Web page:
Friday, August 17, 2012

"fear is not from God."

When I think back over the year and try to pinpoint the "defining moments" of my JVC experience,  there are a few I consistently come back to (this day is a big one), but a conversation from our Re-Orientation retreat always comes to mind.

That day was one of the first times I was brutally honest about how I felt about my work with someone outside my community--my frustrations, how much these kids broke my heart, and my self-perceived inadequacies. It wasn't easy, but I let myself open up and admit that I felt like I had no idea what I was doing 90% of the time and that work left me feeling broken and insufficient most days. I talked about being afraid and how crippling that often was.

In that moment, as I was struggling not to cry (and only halfway succeeding), a friend reminded me that, "Fear is not from God." Somehow those simple words were exactly what I needed to hear. It was only after admitting how far in over my head I was that I realized I wasn't alone in feeling lost while doing this work completely out of my comfort zone.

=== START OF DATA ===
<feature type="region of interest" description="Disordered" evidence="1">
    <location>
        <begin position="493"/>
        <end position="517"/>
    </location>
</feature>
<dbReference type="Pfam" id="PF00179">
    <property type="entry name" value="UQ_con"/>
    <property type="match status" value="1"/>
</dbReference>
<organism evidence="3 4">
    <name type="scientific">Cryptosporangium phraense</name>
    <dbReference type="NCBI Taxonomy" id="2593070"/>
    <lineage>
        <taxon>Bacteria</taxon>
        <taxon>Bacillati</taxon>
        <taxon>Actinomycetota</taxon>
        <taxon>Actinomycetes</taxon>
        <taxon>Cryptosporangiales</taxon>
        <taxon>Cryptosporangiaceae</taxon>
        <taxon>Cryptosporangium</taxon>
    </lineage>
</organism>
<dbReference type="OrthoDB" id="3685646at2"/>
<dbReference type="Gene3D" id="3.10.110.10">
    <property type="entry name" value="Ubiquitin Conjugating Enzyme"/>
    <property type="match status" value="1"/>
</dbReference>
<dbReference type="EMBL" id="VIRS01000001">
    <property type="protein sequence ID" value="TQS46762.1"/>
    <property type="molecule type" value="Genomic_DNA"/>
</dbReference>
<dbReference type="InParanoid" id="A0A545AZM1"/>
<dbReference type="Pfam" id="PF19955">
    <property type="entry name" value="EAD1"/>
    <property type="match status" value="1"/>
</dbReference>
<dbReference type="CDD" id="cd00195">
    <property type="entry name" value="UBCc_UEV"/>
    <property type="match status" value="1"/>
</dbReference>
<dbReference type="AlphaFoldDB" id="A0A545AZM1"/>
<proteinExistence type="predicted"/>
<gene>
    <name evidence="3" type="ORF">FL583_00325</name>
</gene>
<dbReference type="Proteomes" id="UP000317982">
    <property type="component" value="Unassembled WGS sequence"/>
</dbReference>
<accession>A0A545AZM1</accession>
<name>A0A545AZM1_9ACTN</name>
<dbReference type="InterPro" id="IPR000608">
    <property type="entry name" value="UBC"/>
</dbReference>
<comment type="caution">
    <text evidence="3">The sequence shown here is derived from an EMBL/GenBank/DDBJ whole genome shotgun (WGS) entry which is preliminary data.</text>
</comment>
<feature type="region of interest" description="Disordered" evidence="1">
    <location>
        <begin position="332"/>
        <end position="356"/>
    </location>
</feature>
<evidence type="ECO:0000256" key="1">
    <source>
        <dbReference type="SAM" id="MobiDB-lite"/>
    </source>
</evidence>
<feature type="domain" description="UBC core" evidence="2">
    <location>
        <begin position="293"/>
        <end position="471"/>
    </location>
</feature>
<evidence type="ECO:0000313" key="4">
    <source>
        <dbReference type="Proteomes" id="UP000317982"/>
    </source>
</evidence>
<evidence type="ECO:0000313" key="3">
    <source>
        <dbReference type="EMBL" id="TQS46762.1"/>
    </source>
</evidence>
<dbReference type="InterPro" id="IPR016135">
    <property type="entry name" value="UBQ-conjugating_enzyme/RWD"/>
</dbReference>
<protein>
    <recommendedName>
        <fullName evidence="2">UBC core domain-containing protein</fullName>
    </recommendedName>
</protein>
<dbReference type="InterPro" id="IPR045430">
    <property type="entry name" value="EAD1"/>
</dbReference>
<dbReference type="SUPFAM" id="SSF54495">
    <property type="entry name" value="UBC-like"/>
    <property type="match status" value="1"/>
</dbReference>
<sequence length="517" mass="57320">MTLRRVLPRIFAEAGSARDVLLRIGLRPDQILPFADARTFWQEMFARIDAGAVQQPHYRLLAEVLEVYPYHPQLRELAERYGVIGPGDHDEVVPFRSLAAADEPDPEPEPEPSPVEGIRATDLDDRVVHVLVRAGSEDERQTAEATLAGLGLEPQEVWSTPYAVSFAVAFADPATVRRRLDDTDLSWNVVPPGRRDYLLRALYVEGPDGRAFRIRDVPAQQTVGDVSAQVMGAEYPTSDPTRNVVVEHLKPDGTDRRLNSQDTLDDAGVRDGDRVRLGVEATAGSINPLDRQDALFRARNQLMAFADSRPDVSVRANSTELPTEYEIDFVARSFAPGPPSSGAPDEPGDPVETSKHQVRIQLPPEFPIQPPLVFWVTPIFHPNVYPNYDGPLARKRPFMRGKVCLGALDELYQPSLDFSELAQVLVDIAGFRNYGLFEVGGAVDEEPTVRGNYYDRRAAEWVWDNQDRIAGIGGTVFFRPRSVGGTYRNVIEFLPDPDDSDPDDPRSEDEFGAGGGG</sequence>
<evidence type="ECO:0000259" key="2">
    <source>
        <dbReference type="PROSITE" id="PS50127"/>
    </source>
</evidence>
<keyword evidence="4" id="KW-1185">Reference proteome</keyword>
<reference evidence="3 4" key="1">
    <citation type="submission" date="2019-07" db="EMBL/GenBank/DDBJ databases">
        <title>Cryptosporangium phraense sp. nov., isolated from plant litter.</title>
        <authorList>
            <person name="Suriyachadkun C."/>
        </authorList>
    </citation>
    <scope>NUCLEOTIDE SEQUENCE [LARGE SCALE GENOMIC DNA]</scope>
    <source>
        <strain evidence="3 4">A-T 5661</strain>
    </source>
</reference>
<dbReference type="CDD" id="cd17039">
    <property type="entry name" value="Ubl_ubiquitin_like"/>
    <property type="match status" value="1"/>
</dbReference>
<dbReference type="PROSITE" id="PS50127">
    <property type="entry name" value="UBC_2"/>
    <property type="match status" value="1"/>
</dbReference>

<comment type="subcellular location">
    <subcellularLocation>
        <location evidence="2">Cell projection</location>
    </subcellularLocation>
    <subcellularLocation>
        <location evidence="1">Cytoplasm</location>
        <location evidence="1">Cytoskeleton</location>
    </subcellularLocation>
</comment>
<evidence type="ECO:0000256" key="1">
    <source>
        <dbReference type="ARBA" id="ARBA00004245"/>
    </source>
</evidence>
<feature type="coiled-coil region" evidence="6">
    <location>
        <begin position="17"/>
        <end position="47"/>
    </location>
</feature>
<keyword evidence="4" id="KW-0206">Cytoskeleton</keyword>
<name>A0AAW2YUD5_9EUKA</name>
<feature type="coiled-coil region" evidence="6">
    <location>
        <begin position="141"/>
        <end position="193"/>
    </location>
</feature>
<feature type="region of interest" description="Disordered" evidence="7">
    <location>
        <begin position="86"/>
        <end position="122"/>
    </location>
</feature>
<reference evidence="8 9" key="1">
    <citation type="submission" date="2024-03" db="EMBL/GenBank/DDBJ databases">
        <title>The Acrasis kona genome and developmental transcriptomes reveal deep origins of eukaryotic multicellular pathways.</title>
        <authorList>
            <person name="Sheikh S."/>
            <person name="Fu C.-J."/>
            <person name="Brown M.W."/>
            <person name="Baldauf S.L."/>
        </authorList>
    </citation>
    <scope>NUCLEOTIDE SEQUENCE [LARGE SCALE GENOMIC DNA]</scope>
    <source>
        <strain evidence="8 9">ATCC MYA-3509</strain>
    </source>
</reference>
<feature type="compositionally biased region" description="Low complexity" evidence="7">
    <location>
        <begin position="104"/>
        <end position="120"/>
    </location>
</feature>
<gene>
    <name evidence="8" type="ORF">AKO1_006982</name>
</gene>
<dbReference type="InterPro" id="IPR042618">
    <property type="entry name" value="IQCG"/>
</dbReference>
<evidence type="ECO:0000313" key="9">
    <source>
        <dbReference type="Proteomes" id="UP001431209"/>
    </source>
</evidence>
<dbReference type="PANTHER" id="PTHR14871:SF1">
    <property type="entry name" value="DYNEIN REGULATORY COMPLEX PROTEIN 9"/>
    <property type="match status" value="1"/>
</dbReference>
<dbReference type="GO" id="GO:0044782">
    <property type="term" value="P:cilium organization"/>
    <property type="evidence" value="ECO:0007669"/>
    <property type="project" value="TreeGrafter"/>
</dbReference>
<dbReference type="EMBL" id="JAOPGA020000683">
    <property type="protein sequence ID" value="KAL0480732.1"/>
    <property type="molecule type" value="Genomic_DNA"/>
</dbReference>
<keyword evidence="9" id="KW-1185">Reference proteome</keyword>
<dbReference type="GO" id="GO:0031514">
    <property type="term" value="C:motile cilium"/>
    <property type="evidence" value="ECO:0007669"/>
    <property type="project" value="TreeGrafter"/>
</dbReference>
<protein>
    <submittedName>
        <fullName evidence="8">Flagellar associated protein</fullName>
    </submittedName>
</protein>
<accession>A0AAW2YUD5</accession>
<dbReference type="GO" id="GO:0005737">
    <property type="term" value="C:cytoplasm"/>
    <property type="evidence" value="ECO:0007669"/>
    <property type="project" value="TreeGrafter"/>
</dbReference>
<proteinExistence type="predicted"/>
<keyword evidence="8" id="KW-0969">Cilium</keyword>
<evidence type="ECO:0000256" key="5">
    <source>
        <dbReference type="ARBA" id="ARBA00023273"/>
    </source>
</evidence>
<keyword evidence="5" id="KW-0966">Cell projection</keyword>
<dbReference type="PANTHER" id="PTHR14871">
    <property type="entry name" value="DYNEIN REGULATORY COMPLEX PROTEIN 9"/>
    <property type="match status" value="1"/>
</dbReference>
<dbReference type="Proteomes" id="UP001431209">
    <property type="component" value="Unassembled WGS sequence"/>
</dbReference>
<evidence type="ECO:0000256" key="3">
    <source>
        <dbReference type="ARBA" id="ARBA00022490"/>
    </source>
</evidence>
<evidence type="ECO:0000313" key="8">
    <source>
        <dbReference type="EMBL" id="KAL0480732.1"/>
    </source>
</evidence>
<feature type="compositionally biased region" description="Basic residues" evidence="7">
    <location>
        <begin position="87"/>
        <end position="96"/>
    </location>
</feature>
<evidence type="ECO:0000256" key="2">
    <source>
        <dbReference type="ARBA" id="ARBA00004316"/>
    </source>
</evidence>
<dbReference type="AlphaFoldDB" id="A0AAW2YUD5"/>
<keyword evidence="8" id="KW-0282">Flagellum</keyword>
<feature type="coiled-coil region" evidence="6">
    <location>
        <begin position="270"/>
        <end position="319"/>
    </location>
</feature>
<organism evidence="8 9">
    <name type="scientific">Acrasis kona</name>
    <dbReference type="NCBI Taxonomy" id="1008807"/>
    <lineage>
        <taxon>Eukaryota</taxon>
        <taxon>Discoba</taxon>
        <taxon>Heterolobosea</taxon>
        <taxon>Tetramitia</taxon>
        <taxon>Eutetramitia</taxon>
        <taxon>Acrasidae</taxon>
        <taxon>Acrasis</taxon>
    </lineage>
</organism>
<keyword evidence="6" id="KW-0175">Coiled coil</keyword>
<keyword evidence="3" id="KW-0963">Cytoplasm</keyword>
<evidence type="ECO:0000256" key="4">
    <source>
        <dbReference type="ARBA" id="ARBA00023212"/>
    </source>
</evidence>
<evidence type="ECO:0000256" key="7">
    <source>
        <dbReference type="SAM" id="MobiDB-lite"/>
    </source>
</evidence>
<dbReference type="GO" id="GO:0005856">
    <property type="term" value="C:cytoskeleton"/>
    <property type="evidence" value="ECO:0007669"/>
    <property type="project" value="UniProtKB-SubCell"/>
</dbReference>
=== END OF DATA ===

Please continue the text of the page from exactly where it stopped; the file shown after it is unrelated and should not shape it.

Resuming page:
The darkest days of JVC, literally and metaphorically, followed that retreat. (This was written in the midst of that time.) January and February in particular are just a blur of dark, windy evenings when I remember almost running home from the T station to work off some frustration. Those words stuck with me throughout it all, and it was a constant mantra in my head during those dark days. Fear is not from God. Fear is not from God. Fear is not from God. 

Slowly, I learned to quit letting fear control me and to take bumbling, awkward steps, although it was a rocky road. I embraced making mistakes, as per my 2012 motto, not just in work, but also in life and in relationships. I was still nowhere close to perfect, and After School still felt like a mess most days, but I learned to take joy in the little moments right in front of me. Things didn't always turn out the way that I had hoped, but I know that I am better off for the chances that I took, rather than the times that I stayed away and kept my distance in a corner.

Now, seven months later,  I have to admit that I am a little bit irrationally afraid again. I am afraid of losing the relationships that made this year so meaningful, of forgetting the ways that this year changed me, of settling back into my old comfort zone, and mostly, of taking these next steps into the unknown again.

And that is when I once again remind myself: Fear is not from God. Those are words I hope I continue to carry with me throughout all that comes next.

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